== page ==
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Jeff Gordon Thinks 'Tomorrow' Will Resemble Bristol Past

BRISTOL, Tenn. (March 22, 2007) – Five-time Bristol Motor Speedway winner Jeff Gordon expects much of the same “tomorrow.”

Starting with this weekend’s event, NASCAR will require the use of the “Car of Tomorrow”—a “boxier,” safer car—in its premier series at selected events.

But while the teams have faced a steep learning curve in advance of this debut, Gordon believes fans will see a normal Bristol race.

“I expect there to be a lot of cautions—you know, typical Bristol,” Gordon said. “Once we get into the race, I think it will resemble races we’ve had here in the past.

“It’s a one-groove race track that’s difficult to pass on. You shouldn’t see too much of a difference unless teams are way off on their setups.”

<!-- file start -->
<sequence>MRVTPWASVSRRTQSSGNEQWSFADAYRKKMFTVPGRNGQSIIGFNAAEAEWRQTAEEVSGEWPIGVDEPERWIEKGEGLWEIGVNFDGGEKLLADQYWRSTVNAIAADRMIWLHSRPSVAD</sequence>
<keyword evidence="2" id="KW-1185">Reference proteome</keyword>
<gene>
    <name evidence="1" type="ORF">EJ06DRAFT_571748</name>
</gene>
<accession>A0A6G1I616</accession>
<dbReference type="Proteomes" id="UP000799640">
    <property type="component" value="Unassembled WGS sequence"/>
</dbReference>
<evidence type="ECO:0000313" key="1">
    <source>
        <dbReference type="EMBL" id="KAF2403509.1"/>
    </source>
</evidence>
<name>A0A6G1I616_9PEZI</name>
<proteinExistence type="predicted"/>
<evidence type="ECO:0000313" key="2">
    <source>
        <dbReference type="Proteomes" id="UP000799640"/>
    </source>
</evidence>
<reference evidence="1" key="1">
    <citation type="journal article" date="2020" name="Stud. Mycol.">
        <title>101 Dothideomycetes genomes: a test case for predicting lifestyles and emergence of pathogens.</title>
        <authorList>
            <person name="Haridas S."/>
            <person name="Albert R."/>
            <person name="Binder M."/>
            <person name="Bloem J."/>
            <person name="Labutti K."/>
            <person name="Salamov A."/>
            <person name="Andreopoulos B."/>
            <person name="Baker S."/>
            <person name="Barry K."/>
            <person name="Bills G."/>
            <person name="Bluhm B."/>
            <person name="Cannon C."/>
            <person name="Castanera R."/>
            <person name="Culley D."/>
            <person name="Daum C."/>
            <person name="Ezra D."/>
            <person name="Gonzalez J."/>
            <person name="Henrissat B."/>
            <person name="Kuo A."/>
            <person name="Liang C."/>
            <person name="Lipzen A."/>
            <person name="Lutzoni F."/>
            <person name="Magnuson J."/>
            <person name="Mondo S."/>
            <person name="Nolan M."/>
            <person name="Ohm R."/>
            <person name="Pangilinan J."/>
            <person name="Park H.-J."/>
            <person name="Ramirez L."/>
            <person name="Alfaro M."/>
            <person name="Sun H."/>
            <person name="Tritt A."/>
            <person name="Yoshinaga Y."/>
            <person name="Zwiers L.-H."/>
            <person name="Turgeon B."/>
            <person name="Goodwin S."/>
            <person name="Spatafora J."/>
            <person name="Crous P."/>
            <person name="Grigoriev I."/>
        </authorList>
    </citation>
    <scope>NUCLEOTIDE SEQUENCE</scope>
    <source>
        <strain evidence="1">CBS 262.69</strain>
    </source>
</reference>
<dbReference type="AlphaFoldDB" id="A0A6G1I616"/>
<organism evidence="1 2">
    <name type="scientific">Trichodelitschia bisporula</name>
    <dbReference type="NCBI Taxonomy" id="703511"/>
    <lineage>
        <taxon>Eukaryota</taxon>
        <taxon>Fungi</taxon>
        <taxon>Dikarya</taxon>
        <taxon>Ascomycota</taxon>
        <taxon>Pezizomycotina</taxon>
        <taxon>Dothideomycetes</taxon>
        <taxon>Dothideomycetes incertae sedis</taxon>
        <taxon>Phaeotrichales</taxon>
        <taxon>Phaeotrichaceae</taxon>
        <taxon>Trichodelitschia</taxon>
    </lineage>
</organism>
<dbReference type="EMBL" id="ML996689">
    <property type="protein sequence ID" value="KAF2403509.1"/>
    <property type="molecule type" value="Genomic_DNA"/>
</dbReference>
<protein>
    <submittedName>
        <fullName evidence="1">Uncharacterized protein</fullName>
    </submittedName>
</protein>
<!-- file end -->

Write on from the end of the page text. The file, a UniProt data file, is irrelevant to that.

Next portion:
According to crew chief Steve Letarte, the flexibility of setups is the major obstacle facing the teams.

“The biggest challenge is the set frame heights and the set height of the front-end ‘splitter,’” Letarte said. “NASCAR has mandated those heights to level the playing field, and that takes away some of the flexibility we had in creating a setup.”

“Bristol is a tough track, and coupled with this car, it’s going to challenge the teams and the drivers,” Gordon said. “It’s going to be tough trying to find the right balance on the car.

“I’ve been critical of this car in the past, but I’m going into this weekend with a positive attitude. Hopefully, it will be a successful weekend for NASCAR and the competitors.

“We’ll have a better understanding of the car after we get through a weekend of racing.”

Along with his five wins, Gordon has collected four poles, 11 top-fives and 17 top-10s in 28 starts at the high-banked short track. He has led at least one lap in 22 events, and is 71 laps led shy of 2,500.

But statistics are made up of the past, and the four-time NASCAR Cup Series champion hopes “tomorrow” brings similar results.

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